Week 28 pregnancy symptoms
During week 28 of pregnancy, your body is changing quickly. As your baby grows, you will too, and there are certain pregnancy symptoms you may experience at this time.
6 common week 28 pregnancy symptoms
- You may start to leak colostrum from your nipples; it’s the first form of what will become breast milk.
- The third trimester brings its own aches and pains as your baby’s development and those pregnancy hormones impact your body. There are benefits to exercising—some pregnancy-safe exercises can help alleviate achiness and stiffness in your body.
- Up to 15% of pregnant women worldwide develop gestational diabetes. Your doctor will check your blood sugar and work with you for better health (for you and your baby) if your levels are high.
- Your baby may be resting on your spine’s sciatic nerve, causing sciatica. You may feel shooting, sharp pain or tingling radiating from your buttocks to the back of your legs. To help ease the discomfort, try taking warm (not hot) baths, using a heating pad, and stretching daily.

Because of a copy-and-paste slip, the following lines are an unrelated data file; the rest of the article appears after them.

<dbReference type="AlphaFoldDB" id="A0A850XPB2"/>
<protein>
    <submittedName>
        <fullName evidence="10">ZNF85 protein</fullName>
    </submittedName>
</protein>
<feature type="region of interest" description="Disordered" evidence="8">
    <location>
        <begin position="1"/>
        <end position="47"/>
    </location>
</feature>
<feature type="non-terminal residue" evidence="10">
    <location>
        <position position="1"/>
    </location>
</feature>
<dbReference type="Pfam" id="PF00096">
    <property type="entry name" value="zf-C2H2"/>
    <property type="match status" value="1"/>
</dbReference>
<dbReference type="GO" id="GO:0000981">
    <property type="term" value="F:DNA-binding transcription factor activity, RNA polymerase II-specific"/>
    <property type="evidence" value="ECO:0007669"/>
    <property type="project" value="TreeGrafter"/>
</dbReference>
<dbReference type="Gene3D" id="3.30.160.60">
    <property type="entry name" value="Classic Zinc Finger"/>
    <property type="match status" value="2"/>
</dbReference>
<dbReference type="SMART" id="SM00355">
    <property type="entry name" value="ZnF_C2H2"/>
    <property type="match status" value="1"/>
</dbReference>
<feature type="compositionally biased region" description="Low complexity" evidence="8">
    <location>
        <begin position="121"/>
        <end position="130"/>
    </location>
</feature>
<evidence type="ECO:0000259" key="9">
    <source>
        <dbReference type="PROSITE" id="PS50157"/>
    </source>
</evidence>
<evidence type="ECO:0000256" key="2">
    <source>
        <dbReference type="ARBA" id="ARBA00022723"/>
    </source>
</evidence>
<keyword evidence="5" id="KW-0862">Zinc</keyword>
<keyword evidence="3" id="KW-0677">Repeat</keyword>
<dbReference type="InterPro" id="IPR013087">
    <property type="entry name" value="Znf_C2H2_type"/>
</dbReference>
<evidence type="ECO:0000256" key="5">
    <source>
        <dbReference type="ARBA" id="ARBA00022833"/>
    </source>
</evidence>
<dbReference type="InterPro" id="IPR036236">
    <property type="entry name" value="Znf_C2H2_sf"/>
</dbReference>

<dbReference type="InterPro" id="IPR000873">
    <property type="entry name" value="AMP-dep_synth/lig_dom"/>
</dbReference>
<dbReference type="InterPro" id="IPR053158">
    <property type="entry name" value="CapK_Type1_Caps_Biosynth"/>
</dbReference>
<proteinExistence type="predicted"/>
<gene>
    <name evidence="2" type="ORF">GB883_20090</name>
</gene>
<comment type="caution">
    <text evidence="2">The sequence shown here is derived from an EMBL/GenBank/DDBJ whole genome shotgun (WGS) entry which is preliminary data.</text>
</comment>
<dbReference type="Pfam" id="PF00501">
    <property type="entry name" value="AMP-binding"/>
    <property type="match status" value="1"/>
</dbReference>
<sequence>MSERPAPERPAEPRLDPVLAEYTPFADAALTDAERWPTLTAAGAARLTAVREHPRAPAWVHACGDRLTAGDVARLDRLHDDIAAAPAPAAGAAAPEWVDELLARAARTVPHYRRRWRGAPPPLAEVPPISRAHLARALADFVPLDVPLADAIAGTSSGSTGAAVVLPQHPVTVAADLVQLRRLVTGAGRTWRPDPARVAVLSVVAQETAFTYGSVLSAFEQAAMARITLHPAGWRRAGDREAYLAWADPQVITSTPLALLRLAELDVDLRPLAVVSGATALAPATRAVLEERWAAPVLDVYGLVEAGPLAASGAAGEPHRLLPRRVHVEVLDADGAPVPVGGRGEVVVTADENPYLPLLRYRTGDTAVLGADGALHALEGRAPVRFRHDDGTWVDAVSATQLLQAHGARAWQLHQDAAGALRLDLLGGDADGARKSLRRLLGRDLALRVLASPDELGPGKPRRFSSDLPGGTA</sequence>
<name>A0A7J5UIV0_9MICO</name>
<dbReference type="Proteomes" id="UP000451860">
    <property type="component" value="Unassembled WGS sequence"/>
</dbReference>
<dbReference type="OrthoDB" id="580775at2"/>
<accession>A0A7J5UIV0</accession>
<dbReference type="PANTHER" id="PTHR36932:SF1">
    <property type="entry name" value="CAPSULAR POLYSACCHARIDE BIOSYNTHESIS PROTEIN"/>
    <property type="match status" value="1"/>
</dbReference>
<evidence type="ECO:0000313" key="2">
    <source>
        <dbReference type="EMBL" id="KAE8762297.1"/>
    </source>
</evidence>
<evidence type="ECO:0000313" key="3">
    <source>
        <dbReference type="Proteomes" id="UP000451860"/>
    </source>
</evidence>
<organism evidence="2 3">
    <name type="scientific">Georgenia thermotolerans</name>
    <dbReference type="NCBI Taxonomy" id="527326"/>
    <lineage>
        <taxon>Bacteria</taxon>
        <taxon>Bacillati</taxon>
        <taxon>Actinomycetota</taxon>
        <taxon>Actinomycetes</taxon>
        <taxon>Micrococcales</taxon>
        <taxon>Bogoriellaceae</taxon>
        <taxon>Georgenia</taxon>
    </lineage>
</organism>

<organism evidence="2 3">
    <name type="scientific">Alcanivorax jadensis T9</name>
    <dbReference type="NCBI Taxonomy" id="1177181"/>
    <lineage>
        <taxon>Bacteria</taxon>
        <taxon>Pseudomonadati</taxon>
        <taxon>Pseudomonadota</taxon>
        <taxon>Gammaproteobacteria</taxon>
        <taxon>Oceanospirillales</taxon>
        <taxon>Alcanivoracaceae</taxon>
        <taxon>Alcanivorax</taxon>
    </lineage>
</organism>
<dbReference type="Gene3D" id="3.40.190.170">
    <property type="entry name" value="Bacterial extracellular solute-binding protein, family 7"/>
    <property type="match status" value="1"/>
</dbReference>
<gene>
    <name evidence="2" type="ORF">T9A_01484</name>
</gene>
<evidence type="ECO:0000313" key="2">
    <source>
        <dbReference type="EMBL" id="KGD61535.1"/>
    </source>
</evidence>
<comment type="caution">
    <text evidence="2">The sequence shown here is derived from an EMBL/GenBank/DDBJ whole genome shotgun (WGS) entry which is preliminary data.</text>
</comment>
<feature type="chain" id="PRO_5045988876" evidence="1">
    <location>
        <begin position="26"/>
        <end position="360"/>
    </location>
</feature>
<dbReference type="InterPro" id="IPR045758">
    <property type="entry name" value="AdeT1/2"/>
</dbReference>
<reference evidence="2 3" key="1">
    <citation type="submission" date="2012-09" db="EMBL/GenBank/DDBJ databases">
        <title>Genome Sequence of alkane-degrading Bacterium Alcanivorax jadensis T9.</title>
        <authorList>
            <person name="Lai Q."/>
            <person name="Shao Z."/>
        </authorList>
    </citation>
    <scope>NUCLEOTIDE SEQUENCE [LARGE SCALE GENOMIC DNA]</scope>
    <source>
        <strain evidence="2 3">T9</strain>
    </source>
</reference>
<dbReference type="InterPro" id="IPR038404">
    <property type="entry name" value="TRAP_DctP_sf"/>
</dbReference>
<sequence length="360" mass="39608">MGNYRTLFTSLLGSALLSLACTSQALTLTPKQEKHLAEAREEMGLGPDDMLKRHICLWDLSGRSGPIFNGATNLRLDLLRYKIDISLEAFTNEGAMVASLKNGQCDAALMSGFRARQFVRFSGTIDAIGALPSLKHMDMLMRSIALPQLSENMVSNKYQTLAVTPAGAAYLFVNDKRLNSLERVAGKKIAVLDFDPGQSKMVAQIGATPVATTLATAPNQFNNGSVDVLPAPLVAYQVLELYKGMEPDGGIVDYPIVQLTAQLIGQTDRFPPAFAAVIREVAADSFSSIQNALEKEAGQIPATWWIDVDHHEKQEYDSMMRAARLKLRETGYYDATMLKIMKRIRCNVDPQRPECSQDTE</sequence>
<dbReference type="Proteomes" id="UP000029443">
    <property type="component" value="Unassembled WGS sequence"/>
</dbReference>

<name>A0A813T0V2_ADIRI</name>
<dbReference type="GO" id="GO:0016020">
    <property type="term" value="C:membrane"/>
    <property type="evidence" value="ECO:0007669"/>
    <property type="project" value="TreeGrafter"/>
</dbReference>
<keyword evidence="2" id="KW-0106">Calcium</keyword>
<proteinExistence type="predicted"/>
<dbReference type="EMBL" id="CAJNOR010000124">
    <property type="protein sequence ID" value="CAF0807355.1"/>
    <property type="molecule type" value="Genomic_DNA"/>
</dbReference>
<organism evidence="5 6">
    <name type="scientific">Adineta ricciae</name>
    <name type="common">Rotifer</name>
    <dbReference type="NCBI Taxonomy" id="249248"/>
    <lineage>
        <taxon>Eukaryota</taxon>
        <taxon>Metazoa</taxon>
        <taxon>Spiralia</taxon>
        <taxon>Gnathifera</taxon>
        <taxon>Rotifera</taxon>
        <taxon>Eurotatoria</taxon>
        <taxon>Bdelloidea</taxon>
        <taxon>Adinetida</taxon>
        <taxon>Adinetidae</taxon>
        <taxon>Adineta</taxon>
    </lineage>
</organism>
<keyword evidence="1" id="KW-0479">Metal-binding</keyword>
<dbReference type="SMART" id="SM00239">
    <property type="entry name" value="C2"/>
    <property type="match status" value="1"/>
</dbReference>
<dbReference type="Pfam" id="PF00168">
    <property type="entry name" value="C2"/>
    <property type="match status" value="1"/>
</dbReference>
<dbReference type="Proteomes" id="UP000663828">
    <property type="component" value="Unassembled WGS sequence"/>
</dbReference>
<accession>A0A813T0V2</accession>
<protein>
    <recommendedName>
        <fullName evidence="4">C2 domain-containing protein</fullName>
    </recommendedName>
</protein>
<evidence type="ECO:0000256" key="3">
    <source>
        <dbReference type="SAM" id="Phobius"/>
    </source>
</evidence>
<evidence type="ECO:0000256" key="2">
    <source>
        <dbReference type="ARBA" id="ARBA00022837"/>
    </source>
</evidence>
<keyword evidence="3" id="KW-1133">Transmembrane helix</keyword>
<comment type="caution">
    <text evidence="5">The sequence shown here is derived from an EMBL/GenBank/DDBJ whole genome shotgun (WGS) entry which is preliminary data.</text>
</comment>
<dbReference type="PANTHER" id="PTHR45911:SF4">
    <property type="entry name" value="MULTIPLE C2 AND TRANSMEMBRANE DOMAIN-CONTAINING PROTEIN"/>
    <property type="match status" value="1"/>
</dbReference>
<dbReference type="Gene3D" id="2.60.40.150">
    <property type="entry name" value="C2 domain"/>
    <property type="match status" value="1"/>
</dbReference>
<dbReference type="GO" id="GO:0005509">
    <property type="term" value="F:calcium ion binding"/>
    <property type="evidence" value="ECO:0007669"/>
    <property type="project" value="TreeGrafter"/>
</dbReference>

- While fluid retention can loosen your pelvic bones to prepare you for delivery, it can also cause swelling in your wrists and ankles. Elevate your feet when possible, wear comfy shoes, and drink plenty of liquids to keep the fluids moving through the kidneys.
- Constipation and hemorrhoids are frequent complaints. Consuming high-fiber foods, staying well-hydrated, and avoiding long periods of sitting or standing may provide some relief.
Braxton Hicks at 28 weeks
Braxton Hicks contractions are common during a healthy pregnancy and may intensify as you approach the finish line. They won’t cause you to go into labor, but it’s your body rehearsing for its big moment.
What do Braxton Hicks contractions feel like? These contractions, often called “false labor,” feel like the muscles across your pregnant belly are tightening—your uterus may feel like it’s becoming hard to the touch. They may resemble menstrual cramps. Changing position, a massage, and staying well hydrated may help alleviate them.
These contractions are generally harmless, but if they’re more than just occasional, you should call your doctor.